GamerZines: For MX vs ATV Alive, THQ want users to effectively build their own game through DLC, but what actually comes on the disc?
Ian Wood, Art Director, MX vs ATV Alive: The disc comes with three event modes, and I think there’s something like 16 tracks as well as 10 different vehicles, so there is enough of an experience on the disc. I think there’s probably about 8-10 hours of a single-player experience on the disc.
GZ: That seems quite cut down compared to MX vs ATV Reflex.
IW: Yes, it is. Reflex offered things like Truck Racing, Buggy Racing and other aspects, but we really wanted to just refine the experience and we felt those really didn’t fall in the range. We see this product as a reboot of the franchise and wanted to get back to that grass roots feel. DLC and other products to come from the start will build it up to the former highline presentation. This one is all about the weekend work and representing the amateur side of racing, and we reflect that in the design. The tracks are a little bit more condensed, you’ll see grass overgrowing onto tracks and even down to the 30 second girls; last time we had her in team colours, but this time we have her in Daisy Dukes. It’s a lot more casual and everything points into that amateur feel of the events.
GZ: Will there be a whole bulk of DLC available on day one or are you staggering content over a certain time period?
IW: It’s going to be staggered, but on day one we have quite a big release. We have James Stewart’s compound as free DLC to people who buy the game because it’s a nice way to introduce people to our strategy and really encourage it. We want to keep the pacing from the beginning all the way through for at least 10 months or a year. There’ll be tracks, different modes and vehicles. I can talk about Suzuki already but expect more to come. That’s a first for our franchise. We’ve always been about the authentic Motocross experience so we’re now filling in all the blanks with manufacturers and riders.
GZ: Are you aiming to release more content overall than you would have in a standard box release, or just stagger out what would have originally been in the box?
IW: If you were to buy all the DLC you’d end up with more content than you would normally. You won’t get some of the modes or other vehicles you would in Reflex, but for MX and ATV experience you’ll end up more than you would have done.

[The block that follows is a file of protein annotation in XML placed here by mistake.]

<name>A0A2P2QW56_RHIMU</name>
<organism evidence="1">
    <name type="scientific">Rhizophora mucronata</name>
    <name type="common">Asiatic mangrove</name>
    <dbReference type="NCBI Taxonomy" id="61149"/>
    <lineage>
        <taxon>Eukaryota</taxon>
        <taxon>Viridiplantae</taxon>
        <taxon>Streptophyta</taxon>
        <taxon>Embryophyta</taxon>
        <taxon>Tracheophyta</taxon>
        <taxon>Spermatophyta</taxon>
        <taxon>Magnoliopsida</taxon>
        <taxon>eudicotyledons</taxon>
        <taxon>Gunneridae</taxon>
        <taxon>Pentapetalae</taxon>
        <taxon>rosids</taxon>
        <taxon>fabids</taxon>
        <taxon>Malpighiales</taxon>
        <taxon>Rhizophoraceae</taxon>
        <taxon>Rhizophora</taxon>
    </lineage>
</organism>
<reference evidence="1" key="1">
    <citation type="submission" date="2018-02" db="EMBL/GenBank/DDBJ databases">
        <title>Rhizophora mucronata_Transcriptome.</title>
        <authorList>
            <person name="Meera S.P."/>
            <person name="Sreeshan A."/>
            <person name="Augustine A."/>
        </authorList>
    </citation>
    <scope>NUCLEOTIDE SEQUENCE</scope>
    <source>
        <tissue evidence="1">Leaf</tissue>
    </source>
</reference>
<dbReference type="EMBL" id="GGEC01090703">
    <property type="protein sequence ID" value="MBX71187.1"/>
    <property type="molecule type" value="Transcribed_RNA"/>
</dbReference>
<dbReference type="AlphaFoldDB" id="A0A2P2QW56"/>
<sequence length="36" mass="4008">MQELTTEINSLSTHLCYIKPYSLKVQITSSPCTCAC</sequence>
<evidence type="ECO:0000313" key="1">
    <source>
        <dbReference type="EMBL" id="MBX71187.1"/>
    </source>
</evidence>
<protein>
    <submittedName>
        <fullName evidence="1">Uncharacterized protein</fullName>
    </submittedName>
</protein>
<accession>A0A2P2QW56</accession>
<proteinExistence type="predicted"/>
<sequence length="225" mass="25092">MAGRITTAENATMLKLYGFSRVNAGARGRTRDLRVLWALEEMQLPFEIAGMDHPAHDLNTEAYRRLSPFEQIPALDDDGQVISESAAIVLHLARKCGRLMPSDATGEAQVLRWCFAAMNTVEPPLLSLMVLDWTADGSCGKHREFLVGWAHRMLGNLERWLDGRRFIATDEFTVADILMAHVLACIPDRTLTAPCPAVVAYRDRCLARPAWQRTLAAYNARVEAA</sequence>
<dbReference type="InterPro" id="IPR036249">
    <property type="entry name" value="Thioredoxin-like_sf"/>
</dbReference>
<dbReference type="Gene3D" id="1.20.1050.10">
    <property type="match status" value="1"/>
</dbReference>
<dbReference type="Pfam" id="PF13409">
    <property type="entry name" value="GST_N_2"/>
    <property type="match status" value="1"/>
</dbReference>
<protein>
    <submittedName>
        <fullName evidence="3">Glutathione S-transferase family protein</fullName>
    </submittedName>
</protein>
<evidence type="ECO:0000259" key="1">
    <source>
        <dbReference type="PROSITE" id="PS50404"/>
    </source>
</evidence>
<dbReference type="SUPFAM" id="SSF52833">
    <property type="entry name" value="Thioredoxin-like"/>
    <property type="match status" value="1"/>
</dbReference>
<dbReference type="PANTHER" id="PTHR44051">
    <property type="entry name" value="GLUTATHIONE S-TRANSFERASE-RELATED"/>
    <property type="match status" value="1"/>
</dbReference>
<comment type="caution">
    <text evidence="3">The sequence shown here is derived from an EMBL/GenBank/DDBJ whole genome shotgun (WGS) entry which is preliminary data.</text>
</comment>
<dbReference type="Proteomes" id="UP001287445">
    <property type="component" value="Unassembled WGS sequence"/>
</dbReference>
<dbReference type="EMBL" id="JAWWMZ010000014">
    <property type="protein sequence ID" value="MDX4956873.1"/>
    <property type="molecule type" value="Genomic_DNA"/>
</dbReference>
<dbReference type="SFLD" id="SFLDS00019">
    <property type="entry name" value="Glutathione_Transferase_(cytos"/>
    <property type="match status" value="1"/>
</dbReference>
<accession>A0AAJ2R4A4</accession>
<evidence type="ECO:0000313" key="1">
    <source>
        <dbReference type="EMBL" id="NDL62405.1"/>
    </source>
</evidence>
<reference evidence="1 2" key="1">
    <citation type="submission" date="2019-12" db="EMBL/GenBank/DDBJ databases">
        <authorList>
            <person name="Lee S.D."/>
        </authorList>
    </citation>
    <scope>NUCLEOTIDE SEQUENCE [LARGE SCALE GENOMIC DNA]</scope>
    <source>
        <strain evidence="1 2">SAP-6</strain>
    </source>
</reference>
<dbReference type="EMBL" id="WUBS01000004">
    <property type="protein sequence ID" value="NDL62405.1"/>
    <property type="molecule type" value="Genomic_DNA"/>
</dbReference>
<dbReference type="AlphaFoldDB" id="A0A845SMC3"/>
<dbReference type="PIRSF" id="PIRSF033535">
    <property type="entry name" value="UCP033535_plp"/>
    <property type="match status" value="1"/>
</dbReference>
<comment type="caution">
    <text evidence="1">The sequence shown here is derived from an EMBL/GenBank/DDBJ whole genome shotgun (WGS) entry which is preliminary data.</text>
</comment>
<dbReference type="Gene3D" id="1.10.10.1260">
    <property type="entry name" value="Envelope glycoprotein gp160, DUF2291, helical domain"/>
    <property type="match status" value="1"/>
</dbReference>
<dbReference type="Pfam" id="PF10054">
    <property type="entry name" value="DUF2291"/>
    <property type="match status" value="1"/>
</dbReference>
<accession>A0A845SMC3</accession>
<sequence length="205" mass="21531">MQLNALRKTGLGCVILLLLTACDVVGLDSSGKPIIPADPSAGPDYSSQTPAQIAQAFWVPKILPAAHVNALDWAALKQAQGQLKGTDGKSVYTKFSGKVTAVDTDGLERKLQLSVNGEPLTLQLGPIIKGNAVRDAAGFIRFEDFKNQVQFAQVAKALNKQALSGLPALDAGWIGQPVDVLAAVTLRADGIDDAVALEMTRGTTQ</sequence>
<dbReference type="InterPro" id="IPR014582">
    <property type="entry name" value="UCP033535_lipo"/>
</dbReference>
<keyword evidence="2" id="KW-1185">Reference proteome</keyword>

GZ: Are you concerned this strategy could segregate the online community?
IW: We’ll have viewing packs but yes, there’s always going to be that situation with DLC. We are concerned about it but at the same time there are going to be other online playlists out there that’ll reference the original box product. We’re never going to exclude anyone from racing, but for the avid fan who wants a particular course, they’ll be able to race against that other avid fan.
GZ: Have you established price points for the DLC?
IW: No, but I can say that they’re varied. There’ll be pretty cheap items and free DLC. Every now and then we’re going to encourage people to keep on checking in and all the way through we’ll be throwing in some free stuff. I think if you were to buy some of the tracks and all of the bikes you’ll still come in under £50, so we don’t want to blow it out to say like a rail simulator where it’s £2000 worth of gear if you bought anything, but keep it within an affordable range and not exploit the player.
GZ: Will THQ be using this DLC strategy for other games in its line-up?
IW: It’s definitely an experiment. It’s a first for us and we think it’s a first in the industry too. We want to emphasise that the lower price point is not a lower quality game. In fact, we think it’s a much higher quality than the last game in terms of the art and the gameplay experience. But it’s an interesting placement. Moving a franchise that’s usually a boxed product onto a digital market is a bit cold and you’ll probably risk losing a lot of customers by doing that, but by keeping it in a familiar context, ie. Keeping it as a boxed product but introducing the idea of digital, we see ourselves as covering both markets. Right now in video games we see a polarisation of premium £50 games to cheap £2 iPhone games, and we see ourselves as finding a middle ground.
GZ: Are you hoping to appeal to an audience brought up on racers like Pure and MotorStorm, or are you delivering a game focussed on MX fans?
IW: This franchise has always been in a unique space and we term competition as pretty much anything racing. We don’t look at anything specific and say we’re after a particular game; it’s wider ranging. We look at everything from DiRT to MotorStorm and even Gran Turismo. It’s a unique experience because you could say something like Pure is more arcadey and Gran Turismo is more sim. But we don’t want to place ourselves amongst them. We want to represent the authentic Motocross experience and the way we do that is making it more accessible for people new to the franchise but at the same time having that ability to constantly refine yourself to that very professional level and what is expected from some of the hardcore fans.
GZ: Thanks, Ian.
MX vs ATV Alive is scheduled for released in May on Xbox 360 and PlayStation 3.
Tags: MX vs ATV Alive
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